Transportation is becoming an increasingly important factor. Reno has the lowest number of trucking carriers (79) but is fortunate to have as good or better rail service than the competition. Boise and Las Vegas have the weakest rail service (1 provider) and Portland and Seattle each have three rail providers. Reno’s proximity to seaports is the closest of any inland city except Ontario. Increasing fuel costs are becoming more important when considering proximity to Long Beach/Los Angeles seaports, combined the nation’s largest. Air cargo ranking is significant when correlated to our city’s size and could become an untapped market for us to pursue.

While Reno clearly has the lowest housing rental rates in the study, we also have some of the most expensive home prices with only San Diego, Seattle, Ontario and Sacramento being higher. We rank #2 in per capita income (Seattle #1) Our sales tax rates are amongst the lowest (#4 with Portland, Boise and Salt Lake lower) and we rank best along with Las Vegas for (lack of) personal and income taxes. Overall cost of living ranking is in the upper middle ranks with Boise, Phoenix, Salt Lake City and Las Vegas being lower.
Crime rate statistics are relatively low with only Salt Lake, Boise, San Diego and Portland beating Reno. Our commute time is the shortest of all of the cities. Health care costs for individuals is in the lowest three (behind San Diego and Boise), we have the highest hospital bed count per capita and rank #2 in doctors per capita.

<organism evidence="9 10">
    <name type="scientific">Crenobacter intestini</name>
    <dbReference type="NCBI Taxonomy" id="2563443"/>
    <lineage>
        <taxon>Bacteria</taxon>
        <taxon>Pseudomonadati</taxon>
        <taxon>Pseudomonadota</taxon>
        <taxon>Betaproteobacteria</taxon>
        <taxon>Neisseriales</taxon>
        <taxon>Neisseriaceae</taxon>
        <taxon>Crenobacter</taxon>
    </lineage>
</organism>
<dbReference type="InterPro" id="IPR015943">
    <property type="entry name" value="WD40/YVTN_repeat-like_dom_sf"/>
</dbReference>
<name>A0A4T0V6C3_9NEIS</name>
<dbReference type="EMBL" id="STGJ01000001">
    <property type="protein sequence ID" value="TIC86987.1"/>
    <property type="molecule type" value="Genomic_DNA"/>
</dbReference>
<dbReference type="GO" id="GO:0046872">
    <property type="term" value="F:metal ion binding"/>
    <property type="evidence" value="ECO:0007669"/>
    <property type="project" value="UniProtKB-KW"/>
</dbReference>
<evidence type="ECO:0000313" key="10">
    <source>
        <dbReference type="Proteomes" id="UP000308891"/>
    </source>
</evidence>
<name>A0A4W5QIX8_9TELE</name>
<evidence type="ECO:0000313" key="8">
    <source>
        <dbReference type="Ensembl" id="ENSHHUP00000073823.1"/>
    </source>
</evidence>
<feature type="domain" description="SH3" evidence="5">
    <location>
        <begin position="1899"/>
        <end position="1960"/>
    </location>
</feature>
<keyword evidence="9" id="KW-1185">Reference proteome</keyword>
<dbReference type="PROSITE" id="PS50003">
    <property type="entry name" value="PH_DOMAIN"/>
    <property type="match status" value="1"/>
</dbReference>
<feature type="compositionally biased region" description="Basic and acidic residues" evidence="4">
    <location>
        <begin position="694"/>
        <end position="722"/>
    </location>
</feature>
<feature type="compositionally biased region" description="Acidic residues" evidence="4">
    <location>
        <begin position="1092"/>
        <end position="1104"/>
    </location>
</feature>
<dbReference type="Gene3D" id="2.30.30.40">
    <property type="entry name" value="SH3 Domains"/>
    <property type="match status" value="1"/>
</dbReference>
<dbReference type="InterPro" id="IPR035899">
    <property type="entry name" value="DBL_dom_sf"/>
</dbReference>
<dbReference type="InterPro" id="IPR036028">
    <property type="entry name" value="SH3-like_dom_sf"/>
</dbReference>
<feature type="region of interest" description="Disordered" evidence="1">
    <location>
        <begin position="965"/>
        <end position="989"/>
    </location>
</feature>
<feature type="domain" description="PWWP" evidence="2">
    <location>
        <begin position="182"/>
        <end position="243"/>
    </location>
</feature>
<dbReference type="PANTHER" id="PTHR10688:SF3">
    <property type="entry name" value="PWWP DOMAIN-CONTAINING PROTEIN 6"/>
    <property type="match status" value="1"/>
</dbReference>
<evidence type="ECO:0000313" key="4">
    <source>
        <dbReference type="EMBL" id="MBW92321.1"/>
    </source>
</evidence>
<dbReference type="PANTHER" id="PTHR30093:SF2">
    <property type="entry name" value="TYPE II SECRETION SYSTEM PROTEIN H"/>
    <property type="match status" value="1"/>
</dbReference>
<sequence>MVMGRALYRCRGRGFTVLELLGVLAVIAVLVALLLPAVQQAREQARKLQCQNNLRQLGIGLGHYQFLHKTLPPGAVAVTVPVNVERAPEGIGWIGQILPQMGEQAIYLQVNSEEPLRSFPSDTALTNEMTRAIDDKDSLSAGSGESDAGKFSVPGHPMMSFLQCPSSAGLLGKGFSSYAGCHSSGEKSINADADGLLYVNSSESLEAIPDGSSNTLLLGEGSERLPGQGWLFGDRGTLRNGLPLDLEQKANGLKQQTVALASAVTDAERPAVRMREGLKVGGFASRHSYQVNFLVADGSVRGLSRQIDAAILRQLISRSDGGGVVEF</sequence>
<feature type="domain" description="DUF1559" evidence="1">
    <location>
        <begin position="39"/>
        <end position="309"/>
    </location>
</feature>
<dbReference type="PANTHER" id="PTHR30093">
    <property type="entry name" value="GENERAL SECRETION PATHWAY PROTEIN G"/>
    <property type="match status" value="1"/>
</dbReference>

Recreational rankings are more of a personal taste but when considering golf, lakes and dining, Reno would tie for fourth along with Portland and San Diego and being topped by only the much larger cities of Phoenix, Las Vegas and Seattle. In arts and culture we rank in the lower percentile, but ahead of similarly sized Boise, Ontario, Fresno and Sacramento. When all of the above quality of life factors are considered we rate consistently high.

Excepting Las Vegas and Central California, Reno has the lowest percentage of high school and college graduates. When comparing elementary and secondary education levels, we rank second lowest in expenditure per pupil (Boise lowest) and have the second lowest graduation rate ahead of only Phoenix. These factors could cause concern for prospective companies.

There you have it. With several new large facilities available, northern Nevada is poised to compete with the best of the west’s cities. If you were able to select where to locate a facility (and possibly your family), northern Nevada ranks quite high and confirms what all of us Northern Nevadans have known for some time. When stacked up against the competition, not only are we strategically located to serve the eleven western states, but we offer a lower cost of living, low occupancy costs, great tax incentives, abundant recreation and an affordable labor force. We need to ensure we summarize and accentuate the positives that make northern Nevada special.